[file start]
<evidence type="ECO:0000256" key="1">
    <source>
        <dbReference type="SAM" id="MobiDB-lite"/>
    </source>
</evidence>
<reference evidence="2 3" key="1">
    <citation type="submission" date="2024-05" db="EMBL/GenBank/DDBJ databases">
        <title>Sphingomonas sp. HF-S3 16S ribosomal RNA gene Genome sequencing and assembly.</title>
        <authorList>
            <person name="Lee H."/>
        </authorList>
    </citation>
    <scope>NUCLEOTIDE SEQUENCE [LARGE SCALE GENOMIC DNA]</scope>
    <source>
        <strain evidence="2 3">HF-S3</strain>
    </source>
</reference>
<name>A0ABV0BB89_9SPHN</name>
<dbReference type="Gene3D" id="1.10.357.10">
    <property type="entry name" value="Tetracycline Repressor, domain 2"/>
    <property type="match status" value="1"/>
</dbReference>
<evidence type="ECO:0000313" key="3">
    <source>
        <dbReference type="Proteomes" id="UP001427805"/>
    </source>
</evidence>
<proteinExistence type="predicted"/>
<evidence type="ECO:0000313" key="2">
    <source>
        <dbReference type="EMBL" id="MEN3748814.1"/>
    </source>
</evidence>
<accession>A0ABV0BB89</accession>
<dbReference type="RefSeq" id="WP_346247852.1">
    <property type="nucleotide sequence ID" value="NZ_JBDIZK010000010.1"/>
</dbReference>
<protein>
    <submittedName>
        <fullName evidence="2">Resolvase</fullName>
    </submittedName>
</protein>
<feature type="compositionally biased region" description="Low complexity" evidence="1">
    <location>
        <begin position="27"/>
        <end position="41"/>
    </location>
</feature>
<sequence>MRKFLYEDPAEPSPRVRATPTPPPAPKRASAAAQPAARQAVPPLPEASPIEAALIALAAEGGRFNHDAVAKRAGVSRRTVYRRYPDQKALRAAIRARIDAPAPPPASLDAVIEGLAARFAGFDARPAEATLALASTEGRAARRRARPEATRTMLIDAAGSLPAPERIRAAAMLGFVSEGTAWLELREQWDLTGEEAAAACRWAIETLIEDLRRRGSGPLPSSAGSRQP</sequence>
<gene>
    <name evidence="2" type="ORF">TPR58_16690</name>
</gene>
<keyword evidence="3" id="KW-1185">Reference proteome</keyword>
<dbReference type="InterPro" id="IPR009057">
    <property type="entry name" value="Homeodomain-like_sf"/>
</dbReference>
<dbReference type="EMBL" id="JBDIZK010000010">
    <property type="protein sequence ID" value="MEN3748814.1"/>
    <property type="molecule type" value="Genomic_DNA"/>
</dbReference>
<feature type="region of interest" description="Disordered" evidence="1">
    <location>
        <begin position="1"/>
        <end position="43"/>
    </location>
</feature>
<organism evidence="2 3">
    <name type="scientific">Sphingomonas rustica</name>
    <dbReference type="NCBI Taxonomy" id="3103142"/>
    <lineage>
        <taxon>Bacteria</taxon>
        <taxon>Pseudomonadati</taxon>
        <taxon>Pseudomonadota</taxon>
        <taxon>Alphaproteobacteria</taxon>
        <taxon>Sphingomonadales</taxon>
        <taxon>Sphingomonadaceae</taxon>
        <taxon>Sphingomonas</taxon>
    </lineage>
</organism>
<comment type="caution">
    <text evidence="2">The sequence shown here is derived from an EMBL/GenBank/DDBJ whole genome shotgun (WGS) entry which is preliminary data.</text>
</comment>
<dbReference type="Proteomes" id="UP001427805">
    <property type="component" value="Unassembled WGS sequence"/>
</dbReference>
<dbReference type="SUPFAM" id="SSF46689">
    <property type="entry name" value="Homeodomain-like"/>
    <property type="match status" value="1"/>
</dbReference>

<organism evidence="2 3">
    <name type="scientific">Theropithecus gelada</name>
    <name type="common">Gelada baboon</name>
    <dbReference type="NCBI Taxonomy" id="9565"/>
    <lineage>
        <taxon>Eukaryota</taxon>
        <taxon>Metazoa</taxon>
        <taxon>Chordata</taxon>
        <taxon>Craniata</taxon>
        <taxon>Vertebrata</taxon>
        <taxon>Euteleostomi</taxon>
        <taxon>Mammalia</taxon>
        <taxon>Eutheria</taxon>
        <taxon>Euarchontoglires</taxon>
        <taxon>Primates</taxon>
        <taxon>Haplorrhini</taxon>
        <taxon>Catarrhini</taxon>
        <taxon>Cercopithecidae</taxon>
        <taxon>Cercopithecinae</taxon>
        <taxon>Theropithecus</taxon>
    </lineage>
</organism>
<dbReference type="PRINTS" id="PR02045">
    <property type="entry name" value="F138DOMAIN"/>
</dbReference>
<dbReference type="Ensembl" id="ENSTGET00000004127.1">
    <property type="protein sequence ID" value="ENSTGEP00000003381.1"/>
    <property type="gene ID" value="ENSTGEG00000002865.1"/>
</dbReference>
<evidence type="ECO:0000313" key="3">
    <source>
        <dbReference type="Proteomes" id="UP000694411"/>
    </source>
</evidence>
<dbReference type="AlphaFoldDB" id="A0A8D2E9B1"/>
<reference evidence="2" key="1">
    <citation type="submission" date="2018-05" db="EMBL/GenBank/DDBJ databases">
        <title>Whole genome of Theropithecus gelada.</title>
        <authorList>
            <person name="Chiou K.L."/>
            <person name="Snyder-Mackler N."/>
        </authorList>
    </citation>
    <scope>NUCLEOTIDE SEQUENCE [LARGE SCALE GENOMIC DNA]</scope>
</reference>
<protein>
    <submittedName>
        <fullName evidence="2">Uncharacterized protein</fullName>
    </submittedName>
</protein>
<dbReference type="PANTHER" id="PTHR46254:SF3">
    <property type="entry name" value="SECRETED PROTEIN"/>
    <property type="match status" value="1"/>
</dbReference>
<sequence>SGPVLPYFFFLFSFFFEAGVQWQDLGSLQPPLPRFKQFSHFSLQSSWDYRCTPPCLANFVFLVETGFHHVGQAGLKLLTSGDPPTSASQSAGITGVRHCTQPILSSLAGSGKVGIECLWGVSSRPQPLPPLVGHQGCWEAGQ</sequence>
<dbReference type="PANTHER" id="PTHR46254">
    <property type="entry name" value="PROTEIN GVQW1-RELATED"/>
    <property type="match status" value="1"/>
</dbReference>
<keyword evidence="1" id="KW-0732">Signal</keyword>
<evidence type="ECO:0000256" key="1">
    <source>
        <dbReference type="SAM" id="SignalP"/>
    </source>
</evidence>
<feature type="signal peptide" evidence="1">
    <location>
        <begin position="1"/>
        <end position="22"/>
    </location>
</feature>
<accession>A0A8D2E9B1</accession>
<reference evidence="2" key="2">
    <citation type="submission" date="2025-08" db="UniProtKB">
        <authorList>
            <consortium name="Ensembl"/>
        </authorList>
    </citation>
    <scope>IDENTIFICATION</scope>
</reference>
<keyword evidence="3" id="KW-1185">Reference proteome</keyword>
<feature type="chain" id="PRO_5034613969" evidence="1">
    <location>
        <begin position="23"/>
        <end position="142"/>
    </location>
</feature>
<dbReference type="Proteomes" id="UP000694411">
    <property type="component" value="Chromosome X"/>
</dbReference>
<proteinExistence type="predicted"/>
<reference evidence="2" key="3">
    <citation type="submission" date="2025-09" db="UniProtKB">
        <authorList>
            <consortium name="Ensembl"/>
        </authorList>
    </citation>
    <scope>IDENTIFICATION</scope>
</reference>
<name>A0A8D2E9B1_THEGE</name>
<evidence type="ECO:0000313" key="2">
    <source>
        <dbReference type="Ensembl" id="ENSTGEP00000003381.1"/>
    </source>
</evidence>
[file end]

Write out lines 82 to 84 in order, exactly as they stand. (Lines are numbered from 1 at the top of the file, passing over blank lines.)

</comment>
<dbReference type="Proteomes" id="UP001427805">
    <property type="component" value="Unassembled WGS sequence"/>